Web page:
SiS Energy Futures Research Graham 2007

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Scientists in Schools Program - Presentations from the Energy and Climate Change Symposium

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SiS Energy Futures Research Graham 2007

  1. 1. Energy Futures Research Paul Graham Scientists in Schools Symposium 2007
  2. 2. Addressing climate change <ul><li>2°C warming is often discussed as a temperature target </li></ul><ul><li>The probability that 550 ppm eCO2 would avoid more than 2°C warming is only about 5%. </li></ul><ul><li>A concentration target of 450ppm eCO 2 would avoid the risk of more than 2°C degree warming with a probability of 40%. </li></ul><ul><li>Global emission changes consistent with achieving 550ppm and 450pm by 2050 are around 1990 levels (+10% to -10%) and -15 % to -40% below 1990 levels respectively. </li></ul><ul><li>Differentiated emission targets by 2050 that might be consistent with these global concentration targets are as follows: </li></ul><ul><ul><li>450ppm: Developed countries emissions 80% below 1990, developing country emissions 50% above 1990. </li></ul></ul><ul><ul><li>550ppm: Developed country emissions 60% below 1990, developing country emissions 110% above 1990. </li></ul></ul>
  3. 3. Base case emission targets 1990 level 60% below 1990 level
  4. 4. Three cases explored <ul><li>Base case </li></ul><ul><ul><li>All technology options available </li></ul></ul><ul><li>CO 2 capture and storage infeasible </li></ul><ul><li>Gradual emission path </li></ul><ul><ul><li>A slower start to reaching the emission reduction target in 2050 </li></ul></ul>
  5. 5. Base case technology cost projections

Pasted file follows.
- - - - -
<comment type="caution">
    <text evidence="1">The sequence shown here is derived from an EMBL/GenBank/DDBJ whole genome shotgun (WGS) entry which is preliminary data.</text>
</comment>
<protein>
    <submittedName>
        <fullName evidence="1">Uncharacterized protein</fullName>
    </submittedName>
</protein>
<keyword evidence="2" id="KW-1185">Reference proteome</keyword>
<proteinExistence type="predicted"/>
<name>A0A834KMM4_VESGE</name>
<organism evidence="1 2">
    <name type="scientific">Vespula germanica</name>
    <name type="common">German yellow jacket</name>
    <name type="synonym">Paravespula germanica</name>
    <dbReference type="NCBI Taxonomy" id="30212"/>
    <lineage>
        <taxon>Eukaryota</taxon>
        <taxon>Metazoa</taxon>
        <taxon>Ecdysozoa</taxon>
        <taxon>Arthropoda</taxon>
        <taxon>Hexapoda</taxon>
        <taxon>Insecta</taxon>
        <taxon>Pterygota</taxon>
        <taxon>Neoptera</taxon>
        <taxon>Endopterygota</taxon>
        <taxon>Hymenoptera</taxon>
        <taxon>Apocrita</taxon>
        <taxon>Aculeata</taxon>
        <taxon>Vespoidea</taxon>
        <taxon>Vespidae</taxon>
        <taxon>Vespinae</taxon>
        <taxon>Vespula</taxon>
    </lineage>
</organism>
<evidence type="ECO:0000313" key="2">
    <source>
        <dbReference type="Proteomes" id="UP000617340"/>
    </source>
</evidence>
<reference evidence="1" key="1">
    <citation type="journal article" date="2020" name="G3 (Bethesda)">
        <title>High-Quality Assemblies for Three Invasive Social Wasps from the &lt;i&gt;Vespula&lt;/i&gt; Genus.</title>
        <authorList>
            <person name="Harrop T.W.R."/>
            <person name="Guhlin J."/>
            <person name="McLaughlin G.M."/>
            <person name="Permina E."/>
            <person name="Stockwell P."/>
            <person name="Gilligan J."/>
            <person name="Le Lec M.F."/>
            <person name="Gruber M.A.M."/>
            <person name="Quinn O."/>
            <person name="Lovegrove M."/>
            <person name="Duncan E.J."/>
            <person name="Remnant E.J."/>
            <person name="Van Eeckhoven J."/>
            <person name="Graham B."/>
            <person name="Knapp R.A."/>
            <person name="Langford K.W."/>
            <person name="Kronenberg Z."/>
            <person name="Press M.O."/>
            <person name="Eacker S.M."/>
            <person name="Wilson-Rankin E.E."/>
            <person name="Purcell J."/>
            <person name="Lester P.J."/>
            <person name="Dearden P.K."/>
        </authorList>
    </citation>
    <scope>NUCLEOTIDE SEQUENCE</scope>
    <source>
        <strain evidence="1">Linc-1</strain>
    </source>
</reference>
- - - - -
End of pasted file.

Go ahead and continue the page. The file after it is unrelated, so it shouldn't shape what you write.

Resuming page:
6. 6. Base case renewables policy assumptions <ul><li>We only assume minimum renewable electricity generation maounts in NSW and Victoria of 10 and 15% respectively. More states will follow suit </li></ul><ul><li>Recently announced national 30,000GWh Clean Energy Target is equivalent to 11% base case generation in 2020 </li></ul><ul><li>2020 renewables share in the modelling is as follows: </li></ul>
  7. 7. Emission intensity of targets vs. technologies
  8. 8. Base case - 1990 emissions by 2050
  9. 9. Base case - 60% below 1990 emissions by 2050
  10. 10. Wholesale electricity prices
  11. 11. CCS infeasible case – 1990 emissions by 2050
  12. 12. CCS infeasible case – 60% below 1990 emissions by 2050
  13. 13. Gradual emission path case
  14. 14. Gradual emission path case – 1990 emissions by 2050
  15. 15. Gradual emission path case – 60% below 1990 emissions by 2050
  16. 16. Key findings <ul><li>Gas prices, the emission reduction target and path and the successful demonstration of new technologies are key uncertainties in understanding the electricity sector’s response to climate change </li></ul><ul><li>Nuclear and natural gas with carbon capture become competitive only if the rate of emission reduction is high prior to 2030. There may be no competitive window if targets are phased in more gradually. </li></ul><ul><li>New black coal plant which captures 50% of its CO 2 emissions is viable for an emission target at 1990 levels by 2050, but only full capture is viable for deeper cuts. </li></ul><ul><li>If CO 2 capture and sequestration is not feasible the next most competitive alternatives are initially nuclear then renewables, in particular hot fractured rocks. Nuclear power only appears in the scenario where CCS is not viable. </li></ul>

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